Military officers, cadets, and midshipmen are held to the highest personal and professional standards. When those standards are not met, officers may be administratively punished or even criminally prosecuted for violating Article 133, UCMJ, conduct unbecoming an officer and a gentleman.
When your military career, future, and freedom are on the line, you need an experienced law firm in your corner. The attorneys at MJA are all military officers who served on active duty and have defended against some of the most serious offenses under the UCMJ. Contact one of our military defense lawyers today to learn more.
Definition and Elements
Conduct unbecoming an officer and a gentleman is defined as any “action or behavior in an official capacity which, in dishonoring or disgracing the person as an officer, seriously compromises the officer’s character as a gentleman, or action or behavior in an unofficial or private capacity which, in dishonoring or disgracing the officer personally, seriously compromises the person’s standing as an officer.” The term “gentleman” includes both male and female commissioned officers, cadets, and midshipmen.
To be guilty of violating Article 133, the Government must prove two elements:
(1) That the officer, cadet or midshipman did or omitted to do a certain act; and
(2) That, under the circumstances, the act or omission constitutes conduct unbecoming an officer and gentleman.
Because of how vague the elements and definition are, conduct unbecoming an officer and a gentleman is one of the most nebulous and abused charges under the UCMJ.
Conduct Unbecoming Explained
Generally speaking, Article 133 prohibits conduct by a commissioned officer, cadet, or midshipman which compromises their standing as an officer and as a gentleman. Contrary to popular belief and depictions in movies, enlisted service members cannot be charged with “conduct unbecoming” in violation of Article 133. This charge is reserved solely for officers, cadets, and midshipmen.
The offense of “conduct unbecoming an officer and a gentleman” is based on the idea that officers are expected to possess certain moral attributes that make them fit to lead. For example, an officer who is dishonest, unfair in his treatment of others, indecent, indecorous, lawless, unjust, or cruel should not be leading our nation’s sons and daughters.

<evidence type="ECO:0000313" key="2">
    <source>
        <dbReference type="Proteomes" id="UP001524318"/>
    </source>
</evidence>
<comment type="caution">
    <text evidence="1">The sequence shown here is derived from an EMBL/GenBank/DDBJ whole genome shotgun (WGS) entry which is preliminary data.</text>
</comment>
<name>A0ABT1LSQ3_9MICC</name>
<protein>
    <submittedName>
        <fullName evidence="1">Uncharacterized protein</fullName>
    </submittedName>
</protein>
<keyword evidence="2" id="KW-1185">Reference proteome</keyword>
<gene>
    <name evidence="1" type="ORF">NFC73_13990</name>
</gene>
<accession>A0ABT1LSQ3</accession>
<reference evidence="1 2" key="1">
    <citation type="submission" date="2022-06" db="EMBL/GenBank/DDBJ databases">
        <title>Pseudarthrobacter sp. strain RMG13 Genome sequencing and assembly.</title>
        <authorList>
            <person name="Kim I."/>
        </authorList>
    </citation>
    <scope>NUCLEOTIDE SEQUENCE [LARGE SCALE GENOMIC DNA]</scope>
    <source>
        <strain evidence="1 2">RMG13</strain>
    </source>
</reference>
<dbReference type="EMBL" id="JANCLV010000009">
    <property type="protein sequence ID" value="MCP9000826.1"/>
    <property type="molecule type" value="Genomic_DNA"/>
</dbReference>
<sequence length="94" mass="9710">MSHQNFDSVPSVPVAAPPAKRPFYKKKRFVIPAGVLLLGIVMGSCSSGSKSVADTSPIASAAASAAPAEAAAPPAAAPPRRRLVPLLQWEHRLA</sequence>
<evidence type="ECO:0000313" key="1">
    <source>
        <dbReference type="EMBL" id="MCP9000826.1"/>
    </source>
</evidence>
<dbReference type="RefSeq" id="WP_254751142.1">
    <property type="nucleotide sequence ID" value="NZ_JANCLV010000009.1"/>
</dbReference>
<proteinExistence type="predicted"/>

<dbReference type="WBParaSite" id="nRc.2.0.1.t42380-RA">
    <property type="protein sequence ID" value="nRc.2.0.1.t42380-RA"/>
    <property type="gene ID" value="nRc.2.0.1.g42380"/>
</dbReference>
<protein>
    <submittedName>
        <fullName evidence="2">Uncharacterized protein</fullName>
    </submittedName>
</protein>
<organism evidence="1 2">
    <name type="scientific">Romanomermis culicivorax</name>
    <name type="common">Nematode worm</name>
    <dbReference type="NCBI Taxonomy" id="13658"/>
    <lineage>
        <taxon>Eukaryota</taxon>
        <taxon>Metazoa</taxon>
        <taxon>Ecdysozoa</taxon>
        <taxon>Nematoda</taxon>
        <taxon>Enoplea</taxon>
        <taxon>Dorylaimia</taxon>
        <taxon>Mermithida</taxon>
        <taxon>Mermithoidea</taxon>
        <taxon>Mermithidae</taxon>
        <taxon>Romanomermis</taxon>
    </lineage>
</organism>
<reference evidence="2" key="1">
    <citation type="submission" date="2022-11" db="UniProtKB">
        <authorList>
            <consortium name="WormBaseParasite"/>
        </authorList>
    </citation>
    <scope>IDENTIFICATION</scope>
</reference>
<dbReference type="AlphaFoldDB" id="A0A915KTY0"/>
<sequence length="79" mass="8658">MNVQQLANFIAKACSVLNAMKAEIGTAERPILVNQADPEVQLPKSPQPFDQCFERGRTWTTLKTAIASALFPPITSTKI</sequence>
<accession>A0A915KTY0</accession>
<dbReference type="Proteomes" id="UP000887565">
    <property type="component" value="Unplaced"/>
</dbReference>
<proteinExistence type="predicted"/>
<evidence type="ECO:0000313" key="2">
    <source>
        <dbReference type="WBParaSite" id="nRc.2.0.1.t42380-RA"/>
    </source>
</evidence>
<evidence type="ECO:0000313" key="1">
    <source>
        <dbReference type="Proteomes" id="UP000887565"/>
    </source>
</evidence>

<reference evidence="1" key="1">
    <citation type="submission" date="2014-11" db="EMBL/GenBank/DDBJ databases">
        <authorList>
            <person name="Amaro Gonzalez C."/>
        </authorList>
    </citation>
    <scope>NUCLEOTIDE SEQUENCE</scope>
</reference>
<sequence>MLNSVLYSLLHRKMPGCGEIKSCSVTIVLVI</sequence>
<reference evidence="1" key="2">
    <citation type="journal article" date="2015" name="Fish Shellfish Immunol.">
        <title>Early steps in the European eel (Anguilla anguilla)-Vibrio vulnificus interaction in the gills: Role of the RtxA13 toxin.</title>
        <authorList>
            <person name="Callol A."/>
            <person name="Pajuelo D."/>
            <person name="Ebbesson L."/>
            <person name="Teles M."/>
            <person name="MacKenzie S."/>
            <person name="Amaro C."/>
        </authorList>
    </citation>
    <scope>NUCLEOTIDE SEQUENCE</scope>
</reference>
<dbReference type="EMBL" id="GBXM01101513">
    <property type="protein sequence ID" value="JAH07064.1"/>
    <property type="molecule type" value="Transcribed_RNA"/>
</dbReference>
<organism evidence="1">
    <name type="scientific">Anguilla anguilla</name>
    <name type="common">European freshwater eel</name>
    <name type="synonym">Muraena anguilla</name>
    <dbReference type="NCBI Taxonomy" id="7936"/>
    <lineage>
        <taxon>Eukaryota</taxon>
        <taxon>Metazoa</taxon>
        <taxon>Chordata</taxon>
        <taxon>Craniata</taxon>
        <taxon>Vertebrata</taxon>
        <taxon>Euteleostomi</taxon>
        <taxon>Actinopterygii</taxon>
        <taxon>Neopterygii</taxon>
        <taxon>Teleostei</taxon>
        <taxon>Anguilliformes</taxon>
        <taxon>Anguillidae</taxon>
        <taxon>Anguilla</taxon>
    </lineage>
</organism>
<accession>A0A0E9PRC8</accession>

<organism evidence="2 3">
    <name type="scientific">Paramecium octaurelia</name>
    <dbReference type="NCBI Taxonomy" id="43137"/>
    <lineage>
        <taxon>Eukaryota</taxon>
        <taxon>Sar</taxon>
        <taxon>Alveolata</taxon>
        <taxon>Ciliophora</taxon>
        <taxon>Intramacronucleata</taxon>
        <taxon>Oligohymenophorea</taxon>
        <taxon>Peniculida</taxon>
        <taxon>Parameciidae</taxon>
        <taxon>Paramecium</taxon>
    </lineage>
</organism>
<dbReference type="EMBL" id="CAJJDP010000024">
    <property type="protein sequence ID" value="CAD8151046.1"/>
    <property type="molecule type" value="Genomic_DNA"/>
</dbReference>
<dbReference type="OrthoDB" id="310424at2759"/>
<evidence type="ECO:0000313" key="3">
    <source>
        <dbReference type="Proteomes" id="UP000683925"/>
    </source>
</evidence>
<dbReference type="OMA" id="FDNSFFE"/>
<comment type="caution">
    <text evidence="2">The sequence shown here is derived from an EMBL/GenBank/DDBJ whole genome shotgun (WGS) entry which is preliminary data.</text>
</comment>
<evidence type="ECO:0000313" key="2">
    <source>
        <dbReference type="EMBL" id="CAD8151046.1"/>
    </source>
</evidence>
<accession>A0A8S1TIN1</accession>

Article 133 explains that while officers should not be held to unrealistically high moral standards, the “customs of the service and military necessity” do require a basic minimum which all officers must meet without seriously compromising their standing or character as a leader.
Importantly, Article 133 includes acts that are also punishable under other UCMJ articles, provided that the misconduct also amounts to conduct unbecoming an officer and a gentleman. For example, a commissioned officer who steals property may be charged with violating both conduct unbecoming (Article 133) and larceny (Article 121).
Examples of Conduct Unbecoming
The Manual for Courts-Martial provides a number of examples of conduct which could be considered unbecoming an officer and a gentleman. These include:
- knowingly making a false official statement;
- dishonorable failure to pay a debt; cheating on an exam;
- opening and reading a letter of another without authority;
- using insulting or defamatory language to another officer in that officer’s presence or about that officer to other military persons;
- being drunk and disorderly in a public place;
- public association with known prostitutes;
- committing or attempting to commit a crime involving moral turpitude;
- and failing without good cause to support the officer’s family.
But these are only examples. Officers under investigation for almost any type of misconduct (including non-criminal offenses) are often hit with “conduct unbecoming” allegations as a type of catch-all charge.
Military courts have previously found that it was NOT conduct unbecoming a senior officer to merely loan money to a subordinate or for an officer to visit a legal brothel with enlisted members where the officer did not seek or engage in sex. These cases are exceptions, however, and should not be used as a guide for acceptable conduct.
Any defense for conduct unbecoming an officer is highly fact specific. In some cases there may be no direct or circumstantial evidence to corroborate the allegation, or it may be that the complaining witness has a motive to make a false allegation, all of which are relevant to defending against the charge.
Additionally, commands often try to punish officers for conduct that is merely inappropriate or unsuitable. That is not the legal standard. Rather than simply lacking good taste, “unbecoming conduct” means conduct that is “morally unfitting and unworthy.” A skillful attorney can identify deficiencies in the Government’s case and ensure that all relevant facts are brought to light.
The maximum punishment for conduct unbecoming an officer is dismissal (the officer equivalent of a dishonorable discharge), forfeiture of all pay and allowances, and confinement for a period not to exceed that authorized for the most analogous offense for which a punishment is prescribed in this Manual, or, if none is prescribed, for 1 year.
Protect Your Freedom and Military Career
When your career, freedom, and future are on the line, you need an experienced law firm in your corner. The skilled and assertive attorneys at Military Justice Attorneys will zealously fight for you. We have defended service members facing investigation, trial, and discipline for the most serious offenses under the UCMJ, and will ensure that every avenue of defense is aggressively pursued on your behalf.
Call us today at (843) 773-5501 for a free consultation.
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